LOS ANGELES – A federal grand jury has indicted two men in a scheme to obtain lawful permanent resident status for South Korean nationals by submitting fraudulent visa applications that falsely claimed American businesses wanted to hire skilled foreign workers.
The indictment alleges that the defendants exploited the EB-2(a) visa program by submitting bogus alien worker petitions on behalf of companies – some legitimate, some created specifically for the scheme – that purportedly wanted to hire foreign nationals after exhausting attempts to find suitable workers in the United States.
This caser is being investigated by the Los Angeles Document and Benefit Fraud Task Force, led by U.S. Immigration and Customs Enforcement’s (ICE) Homeland Security Investigations (HSI) and including U.S. Department of State’s (DOS) Diplomatic Security Service (DSS) and U.S. Citizenship and Immigration Services (USCIS), Fraud Detection National Security Unit.
According to court documents, the South Korean nationals simply wanted to immigrate to the United States, so they paid between $30,000 and $70,000 to the defendants in the hopes of obtaining a visa.
The indictment charges the two defendants with conspiracy to commit visa fraud. The defendants are:
Weon Keuk Lee, 49, a South Korean national and licensed California attorney who previously operated an immigration law firm in Los Angeles; and Young Shin Kim, 59, a naturalized U.S. citizen, who previously operated an accounting firm in Diamond Bar and is now a farmer in Hesperia.
Kim was arrested by HSI and DSS special agents October 3 in Hesperia, pursuant to a criminal complaint. During a court hearing the next day, he was ordered released on a $50,000 bond and was ordered to appear for an arraignment November 8. Lee, 50, is believed to be currently residing in Vietnam.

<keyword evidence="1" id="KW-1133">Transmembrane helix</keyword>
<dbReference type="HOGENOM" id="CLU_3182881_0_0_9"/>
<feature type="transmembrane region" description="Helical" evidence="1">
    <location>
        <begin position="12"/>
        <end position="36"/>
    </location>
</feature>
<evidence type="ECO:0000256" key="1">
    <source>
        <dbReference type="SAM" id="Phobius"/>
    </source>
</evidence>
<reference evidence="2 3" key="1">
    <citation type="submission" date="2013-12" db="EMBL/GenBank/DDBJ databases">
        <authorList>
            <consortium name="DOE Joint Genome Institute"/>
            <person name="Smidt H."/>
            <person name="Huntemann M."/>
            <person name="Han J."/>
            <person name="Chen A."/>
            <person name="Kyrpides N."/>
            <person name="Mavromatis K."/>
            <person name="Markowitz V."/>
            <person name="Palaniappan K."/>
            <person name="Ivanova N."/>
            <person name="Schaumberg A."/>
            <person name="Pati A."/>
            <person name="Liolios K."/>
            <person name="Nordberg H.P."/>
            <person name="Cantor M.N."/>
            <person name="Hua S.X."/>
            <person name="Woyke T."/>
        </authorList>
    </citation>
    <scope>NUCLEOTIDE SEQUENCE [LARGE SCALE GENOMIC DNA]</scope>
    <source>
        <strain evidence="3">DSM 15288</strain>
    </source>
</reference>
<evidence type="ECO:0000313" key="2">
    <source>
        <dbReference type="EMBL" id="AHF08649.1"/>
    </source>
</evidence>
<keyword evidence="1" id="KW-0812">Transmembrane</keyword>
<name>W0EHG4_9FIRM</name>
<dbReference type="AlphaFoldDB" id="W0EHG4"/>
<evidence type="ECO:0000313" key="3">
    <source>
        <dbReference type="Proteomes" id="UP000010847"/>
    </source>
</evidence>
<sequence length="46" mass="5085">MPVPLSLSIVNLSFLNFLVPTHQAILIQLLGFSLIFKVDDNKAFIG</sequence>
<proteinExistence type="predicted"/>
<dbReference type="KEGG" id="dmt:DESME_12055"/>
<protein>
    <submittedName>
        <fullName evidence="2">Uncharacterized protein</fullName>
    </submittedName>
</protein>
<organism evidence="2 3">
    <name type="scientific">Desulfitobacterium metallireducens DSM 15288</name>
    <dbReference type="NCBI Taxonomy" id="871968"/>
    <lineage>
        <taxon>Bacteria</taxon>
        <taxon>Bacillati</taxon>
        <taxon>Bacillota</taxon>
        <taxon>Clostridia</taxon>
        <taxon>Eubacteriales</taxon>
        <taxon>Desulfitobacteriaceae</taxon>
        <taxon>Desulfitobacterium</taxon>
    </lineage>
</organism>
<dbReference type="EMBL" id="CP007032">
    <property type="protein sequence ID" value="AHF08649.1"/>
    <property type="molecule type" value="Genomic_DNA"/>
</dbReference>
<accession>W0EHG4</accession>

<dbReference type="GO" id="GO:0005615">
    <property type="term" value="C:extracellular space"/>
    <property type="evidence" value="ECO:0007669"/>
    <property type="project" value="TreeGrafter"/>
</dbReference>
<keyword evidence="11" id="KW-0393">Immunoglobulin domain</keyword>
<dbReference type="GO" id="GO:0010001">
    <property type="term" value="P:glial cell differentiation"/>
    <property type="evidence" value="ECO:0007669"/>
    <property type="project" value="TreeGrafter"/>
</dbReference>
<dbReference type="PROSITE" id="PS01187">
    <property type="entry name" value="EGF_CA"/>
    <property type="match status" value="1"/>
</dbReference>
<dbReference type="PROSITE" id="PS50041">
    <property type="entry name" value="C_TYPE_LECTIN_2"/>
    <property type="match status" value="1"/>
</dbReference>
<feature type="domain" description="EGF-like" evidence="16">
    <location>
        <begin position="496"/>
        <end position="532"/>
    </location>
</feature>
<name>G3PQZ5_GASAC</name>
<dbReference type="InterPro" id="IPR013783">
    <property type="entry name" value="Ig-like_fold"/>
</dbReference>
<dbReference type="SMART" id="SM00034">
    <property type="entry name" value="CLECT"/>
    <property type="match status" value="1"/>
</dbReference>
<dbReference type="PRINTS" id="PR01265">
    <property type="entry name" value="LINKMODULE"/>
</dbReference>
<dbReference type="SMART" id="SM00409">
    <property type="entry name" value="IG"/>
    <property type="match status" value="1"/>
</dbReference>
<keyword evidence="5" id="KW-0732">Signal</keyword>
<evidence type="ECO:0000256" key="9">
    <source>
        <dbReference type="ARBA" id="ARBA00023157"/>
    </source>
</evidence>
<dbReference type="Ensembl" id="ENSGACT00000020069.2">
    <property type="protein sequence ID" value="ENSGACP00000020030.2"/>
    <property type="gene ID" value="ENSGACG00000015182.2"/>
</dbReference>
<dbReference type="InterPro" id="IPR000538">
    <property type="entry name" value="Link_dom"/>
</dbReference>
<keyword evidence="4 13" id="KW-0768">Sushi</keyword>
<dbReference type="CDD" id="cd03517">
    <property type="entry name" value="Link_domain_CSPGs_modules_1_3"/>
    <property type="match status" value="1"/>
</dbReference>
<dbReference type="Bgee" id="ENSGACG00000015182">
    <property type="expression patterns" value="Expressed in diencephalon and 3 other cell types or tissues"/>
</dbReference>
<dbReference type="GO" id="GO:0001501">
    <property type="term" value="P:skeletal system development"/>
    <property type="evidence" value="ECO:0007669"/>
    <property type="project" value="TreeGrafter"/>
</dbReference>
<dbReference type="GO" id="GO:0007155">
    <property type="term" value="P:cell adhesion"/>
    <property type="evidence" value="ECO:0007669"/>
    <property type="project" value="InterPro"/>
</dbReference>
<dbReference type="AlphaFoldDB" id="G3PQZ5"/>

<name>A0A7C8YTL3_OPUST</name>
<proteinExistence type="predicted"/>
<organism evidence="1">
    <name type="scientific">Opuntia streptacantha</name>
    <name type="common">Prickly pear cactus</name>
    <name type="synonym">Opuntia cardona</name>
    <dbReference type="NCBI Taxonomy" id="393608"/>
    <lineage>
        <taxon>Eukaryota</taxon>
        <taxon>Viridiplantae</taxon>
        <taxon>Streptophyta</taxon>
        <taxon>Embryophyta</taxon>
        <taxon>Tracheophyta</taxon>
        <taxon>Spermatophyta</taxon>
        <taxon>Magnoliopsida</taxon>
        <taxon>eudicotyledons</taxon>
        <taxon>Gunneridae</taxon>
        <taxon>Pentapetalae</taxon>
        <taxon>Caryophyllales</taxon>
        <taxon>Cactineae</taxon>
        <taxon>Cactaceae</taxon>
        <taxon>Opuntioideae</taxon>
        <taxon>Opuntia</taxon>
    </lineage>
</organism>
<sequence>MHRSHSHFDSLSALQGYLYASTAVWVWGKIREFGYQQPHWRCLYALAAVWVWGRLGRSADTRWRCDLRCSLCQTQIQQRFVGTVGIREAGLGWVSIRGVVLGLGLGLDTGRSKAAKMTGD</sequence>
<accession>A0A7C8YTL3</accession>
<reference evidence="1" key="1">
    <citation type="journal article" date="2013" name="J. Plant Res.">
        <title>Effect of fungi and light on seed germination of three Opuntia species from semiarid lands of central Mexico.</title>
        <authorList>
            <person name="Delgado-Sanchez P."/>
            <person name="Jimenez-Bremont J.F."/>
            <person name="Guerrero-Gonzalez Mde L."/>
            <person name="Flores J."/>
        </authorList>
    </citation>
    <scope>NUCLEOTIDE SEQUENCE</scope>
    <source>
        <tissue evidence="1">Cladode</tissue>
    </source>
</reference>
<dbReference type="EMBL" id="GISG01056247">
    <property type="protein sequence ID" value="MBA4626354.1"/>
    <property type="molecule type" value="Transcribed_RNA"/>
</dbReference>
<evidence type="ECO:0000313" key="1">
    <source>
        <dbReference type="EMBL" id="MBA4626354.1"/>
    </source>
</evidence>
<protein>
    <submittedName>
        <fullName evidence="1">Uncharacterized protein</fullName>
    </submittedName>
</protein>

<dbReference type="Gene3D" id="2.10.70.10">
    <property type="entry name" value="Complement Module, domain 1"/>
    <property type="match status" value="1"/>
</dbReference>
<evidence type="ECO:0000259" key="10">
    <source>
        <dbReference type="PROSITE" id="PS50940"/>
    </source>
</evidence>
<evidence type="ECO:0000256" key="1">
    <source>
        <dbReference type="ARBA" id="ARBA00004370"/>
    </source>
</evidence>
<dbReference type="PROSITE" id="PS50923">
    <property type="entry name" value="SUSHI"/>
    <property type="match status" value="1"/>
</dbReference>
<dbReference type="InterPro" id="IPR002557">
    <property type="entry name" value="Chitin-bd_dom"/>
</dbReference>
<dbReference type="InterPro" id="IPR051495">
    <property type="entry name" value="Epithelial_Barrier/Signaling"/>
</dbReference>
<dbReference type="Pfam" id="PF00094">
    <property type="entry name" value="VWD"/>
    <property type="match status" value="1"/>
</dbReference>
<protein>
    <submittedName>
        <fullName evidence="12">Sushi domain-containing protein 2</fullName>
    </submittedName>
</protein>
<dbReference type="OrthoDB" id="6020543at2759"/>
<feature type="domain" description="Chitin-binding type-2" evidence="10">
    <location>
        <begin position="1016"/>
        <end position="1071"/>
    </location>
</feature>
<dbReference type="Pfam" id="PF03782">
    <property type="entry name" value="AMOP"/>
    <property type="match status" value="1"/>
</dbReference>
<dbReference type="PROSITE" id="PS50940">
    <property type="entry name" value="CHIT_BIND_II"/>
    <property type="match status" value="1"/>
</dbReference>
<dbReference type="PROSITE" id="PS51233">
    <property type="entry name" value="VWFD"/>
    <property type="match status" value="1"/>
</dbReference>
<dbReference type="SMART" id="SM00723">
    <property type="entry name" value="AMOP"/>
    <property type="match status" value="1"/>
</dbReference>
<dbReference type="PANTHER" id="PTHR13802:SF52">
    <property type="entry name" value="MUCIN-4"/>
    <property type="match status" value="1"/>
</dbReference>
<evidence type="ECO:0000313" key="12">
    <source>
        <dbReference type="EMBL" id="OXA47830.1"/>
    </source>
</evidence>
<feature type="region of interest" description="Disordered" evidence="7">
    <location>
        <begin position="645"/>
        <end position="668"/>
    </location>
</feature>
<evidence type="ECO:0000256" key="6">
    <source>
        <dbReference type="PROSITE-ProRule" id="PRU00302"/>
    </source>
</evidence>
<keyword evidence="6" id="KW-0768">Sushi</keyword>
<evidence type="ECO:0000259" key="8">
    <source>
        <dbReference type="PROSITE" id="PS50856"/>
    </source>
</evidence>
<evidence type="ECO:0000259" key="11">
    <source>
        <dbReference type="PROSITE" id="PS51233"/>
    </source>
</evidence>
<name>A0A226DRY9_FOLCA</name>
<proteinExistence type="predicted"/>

According to the indictment, between 2007 and 2015, Lee and Kim filed approximately 117 fraudulent alien worker petitions with USCIS, resulting in the agency issuing more than 125 visas for the aliens, their spouses and their children. Lee accepted payment from the South Korean nationals, who sought to obtain EB-2(a) visas that would allow them to live and work in the United States.
Kim allegedly identified U.S. businesses to act as the purported petitioner for the beneficiary, either by misappropriating information from his accounting firm’s clients or by forming shell corporations solely for the purpose of petitioning authorities for visas. He also fabricated documents – including bogus tax returns – for the domestic companies and Lee used those documents to submit the fraudulent alien worker petitions. Lee paid Kim nearly $300,000 for preparing the fraudulent documents used with the visa applications.
The charge of conspiracy to commit visa fraud carries a statutory maximum sentence of five years in federal prison.
This case is being prosecuted by the U.S. Attorney for the Central District of California.